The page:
The first section of Katie Ford’s Blood Lyrics begins with “A Spell,” a poem that shows the power and the dread of Ford’s book:
Take my lights, take my most and only opal,
take the thin call of bells I hear,
just. Take that thin lead,
wring out my water and drink
the wrung remains, take all that is nimble
and sun-up of day,
break my window to steal my eyes,
take their cotton, reap their fields;
as for my industry, it is yours.
I know in wishing not to bluff
so lay me on a threshing floor
and bleed me in the old, slow ways,
but do not take my child.
By announcing itself as a spell, the poem suggests that the speaker will have great power: the spellcaster’s words override ordinary laws of nature. And yet, as the poem begins, we see this is less spell than plea: the speaker offers more and more of herself in a desperate bargain. The recipient of this prayer, however, remains unnamed—to whom is the speaker surrendering? Likewise, the terms of the plea are unclear: what would it mean to take “my most and only opal”? What does the speaker have to offer? We sense that neither the speaker’s tight and beautiful control of language nor her urgent offerings can be enough to appease—whom? what? The final line of the poem is a punch to the gut: the high lyric mode abandoned, the spell abandoned, the speaker implores her nameless tormentor to spare her just this one torment: do not take the child. Coming on the heels of such elevated lyricism, this direct, sparse plea is devastating.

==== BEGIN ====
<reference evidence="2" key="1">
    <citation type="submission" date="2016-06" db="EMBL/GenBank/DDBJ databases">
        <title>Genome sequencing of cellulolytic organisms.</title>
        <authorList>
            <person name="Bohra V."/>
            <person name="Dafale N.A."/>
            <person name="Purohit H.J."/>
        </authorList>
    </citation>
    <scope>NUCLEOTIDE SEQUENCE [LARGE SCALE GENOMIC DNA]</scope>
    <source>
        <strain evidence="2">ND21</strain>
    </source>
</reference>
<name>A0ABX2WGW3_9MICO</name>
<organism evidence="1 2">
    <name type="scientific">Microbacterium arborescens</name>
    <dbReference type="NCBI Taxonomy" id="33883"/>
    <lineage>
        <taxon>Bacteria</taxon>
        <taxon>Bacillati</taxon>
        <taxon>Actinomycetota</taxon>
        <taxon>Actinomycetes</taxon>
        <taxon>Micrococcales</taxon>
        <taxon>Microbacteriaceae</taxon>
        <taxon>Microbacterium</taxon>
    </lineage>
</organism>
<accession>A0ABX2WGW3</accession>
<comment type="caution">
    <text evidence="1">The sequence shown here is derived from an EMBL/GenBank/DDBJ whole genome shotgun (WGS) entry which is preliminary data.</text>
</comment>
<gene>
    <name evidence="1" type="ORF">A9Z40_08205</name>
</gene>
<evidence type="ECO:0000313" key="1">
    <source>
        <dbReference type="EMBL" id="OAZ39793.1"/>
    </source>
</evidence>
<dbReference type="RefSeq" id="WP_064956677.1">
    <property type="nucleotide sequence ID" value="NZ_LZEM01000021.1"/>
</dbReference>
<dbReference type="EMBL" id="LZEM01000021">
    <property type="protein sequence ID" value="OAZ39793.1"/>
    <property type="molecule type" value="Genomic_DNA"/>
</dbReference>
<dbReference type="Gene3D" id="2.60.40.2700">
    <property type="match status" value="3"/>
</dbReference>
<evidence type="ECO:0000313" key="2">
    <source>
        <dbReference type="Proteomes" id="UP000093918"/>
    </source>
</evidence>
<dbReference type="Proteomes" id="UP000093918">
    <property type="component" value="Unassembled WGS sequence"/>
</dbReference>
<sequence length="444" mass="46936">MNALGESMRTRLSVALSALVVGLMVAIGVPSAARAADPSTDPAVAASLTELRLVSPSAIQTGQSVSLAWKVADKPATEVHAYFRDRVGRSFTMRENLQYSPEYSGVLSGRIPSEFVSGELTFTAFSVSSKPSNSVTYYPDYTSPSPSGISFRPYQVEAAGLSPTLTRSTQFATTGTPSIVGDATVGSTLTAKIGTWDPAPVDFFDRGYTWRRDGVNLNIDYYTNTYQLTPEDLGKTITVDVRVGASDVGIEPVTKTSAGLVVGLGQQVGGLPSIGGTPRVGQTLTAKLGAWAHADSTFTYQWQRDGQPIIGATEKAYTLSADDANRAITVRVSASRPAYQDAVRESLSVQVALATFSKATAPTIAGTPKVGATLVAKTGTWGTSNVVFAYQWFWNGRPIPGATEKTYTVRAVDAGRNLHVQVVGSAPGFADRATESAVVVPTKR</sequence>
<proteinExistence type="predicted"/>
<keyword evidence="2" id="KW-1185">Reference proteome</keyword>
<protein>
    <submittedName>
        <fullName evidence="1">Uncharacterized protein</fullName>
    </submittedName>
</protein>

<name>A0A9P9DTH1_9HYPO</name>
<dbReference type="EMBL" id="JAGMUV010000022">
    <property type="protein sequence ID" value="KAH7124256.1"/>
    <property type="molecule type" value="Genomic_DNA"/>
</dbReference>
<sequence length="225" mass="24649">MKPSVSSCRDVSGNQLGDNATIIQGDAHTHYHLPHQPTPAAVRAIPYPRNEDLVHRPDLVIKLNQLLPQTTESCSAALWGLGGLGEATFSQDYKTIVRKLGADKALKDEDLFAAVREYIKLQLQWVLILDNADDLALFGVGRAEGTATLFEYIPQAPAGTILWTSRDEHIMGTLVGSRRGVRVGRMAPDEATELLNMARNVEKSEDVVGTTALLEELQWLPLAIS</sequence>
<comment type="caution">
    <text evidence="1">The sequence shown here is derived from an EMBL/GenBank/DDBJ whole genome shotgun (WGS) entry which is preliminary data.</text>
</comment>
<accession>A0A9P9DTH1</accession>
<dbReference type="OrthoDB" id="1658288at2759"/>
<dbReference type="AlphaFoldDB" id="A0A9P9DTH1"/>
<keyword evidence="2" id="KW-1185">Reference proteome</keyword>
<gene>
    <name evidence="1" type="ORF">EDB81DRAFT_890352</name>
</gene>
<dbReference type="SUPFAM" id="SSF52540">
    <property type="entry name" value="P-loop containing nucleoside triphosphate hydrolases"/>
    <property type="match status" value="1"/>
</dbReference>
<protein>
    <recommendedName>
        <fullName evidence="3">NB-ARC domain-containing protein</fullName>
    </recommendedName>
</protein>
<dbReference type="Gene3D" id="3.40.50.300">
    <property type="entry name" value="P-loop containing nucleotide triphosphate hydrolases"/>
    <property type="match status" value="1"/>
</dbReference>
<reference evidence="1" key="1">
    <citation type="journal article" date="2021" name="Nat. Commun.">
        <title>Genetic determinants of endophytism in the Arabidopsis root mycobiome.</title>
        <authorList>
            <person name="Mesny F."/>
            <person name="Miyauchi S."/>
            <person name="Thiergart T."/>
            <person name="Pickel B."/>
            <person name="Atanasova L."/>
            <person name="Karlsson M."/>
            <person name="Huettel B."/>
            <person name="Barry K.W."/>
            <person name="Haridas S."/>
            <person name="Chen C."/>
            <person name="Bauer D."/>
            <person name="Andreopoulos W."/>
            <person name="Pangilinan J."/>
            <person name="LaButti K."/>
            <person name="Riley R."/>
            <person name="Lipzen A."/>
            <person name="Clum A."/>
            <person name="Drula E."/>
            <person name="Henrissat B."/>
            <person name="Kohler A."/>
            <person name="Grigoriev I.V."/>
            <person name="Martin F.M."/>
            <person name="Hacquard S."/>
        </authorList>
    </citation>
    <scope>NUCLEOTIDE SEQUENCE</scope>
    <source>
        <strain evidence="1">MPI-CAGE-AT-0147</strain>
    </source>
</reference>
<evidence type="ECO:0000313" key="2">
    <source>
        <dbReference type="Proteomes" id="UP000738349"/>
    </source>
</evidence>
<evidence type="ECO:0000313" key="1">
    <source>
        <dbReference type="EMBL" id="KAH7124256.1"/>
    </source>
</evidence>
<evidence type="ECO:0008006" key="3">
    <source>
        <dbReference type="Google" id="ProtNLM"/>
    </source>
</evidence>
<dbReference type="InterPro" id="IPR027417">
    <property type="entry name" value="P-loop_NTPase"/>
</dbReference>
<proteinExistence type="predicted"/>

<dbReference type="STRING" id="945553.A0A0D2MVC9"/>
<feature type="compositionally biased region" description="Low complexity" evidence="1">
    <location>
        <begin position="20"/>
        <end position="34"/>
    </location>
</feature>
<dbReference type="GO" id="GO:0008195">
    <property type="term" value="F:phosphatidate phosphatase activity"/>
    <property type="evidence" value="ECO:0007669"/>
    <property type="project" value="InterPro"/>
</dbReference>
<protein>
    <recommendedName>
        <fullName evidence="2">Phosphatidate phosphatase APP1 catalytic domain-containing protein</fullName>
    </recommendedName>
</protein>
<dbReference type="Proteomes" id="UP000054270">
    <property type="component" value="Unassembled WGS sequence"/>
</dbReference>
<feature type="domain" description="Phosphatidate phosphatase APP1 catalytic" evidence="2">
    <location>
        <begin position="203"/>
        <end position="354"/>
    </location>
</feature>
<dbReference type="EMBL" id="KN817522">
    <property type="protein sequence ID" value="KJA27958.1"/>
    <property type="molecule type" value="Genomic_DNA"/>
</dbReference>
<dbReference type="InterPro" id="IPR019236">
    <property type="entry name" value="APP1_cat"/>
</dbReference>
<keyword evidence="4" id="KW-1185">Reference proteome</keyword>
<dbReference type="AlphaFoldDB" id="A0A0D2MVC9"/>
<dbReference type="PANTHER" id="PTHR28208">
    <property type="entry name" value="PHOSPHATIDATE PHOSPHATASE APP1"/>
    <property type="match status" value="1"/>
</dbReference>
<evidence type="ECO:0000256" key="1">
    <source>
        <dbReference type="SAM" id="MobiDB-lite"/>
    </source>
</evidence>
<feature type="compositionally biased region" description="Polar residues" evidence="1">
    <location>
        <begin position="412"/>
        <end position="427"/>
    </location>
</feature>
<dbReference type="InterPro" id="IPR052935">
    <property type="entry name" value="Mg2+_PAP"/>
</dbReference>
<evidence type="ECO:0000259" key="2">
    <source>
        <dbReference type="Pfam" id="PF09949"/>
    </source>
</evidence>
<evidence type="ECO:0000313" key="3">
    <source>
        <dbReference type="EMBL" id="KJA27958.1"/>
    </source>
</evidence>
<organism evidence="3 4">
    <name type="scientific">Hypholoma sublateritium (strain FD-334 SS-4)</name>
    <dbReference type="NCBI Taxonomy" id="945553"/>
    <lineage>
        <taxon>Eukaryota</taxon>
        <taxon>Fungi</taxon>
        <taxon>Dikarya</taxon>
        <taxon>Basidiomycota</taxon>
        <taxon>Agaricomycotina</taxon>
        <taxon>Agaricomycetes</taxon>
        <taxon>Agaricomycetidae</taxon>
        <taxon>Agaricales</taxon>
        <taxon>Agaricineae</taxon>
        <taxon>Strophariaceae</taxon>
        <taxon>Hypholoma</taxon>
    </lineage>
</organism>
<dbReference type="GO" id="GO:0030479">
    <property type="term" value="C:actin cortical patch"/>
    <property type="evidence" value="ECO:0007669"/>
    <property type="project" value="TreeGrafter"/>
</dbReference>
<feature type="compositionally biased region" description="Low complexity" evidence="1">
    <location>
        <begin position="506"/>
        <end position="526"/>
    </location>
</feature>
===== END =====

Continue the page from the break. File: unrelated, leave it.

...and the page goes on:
Much of Blood Lyrics centers on the fear of losing a premature child, and nearly all of these poems are profoundly unsettling. Take “Of a Child Early Born.” Midway through the poem, the speaker gives us our first look at the child:
I lie still, play dead, am delivered decree:
our daughter weighs seven hundred dimes,
paperclips, teaspoons of sugar,
this child of grams
for which the good nurse
laid out her studies
as a coin purse
into which our tiny wealth clinked,
our daughter spilling almost
to the floor.
Once again, the speaker’s struggle between power and powerlessness is foregrounded: the speaker here is “delivered decree” from the coldly prophetic doctors. She can tell us vividly of the frailty of her daughter, casting her as an increasingly disturbing series of metaphors—dimes, paperclips, sugar, coins almost spilling to the floor. And yet, paradoxically, even as the speaker lays bare the fear of her daughter’s death, she must couch it in metaphor rather than state it directly. In other words, the speaker at once explores and evades her fear. As the poem comes to a close, the speaker takes a defiant tone: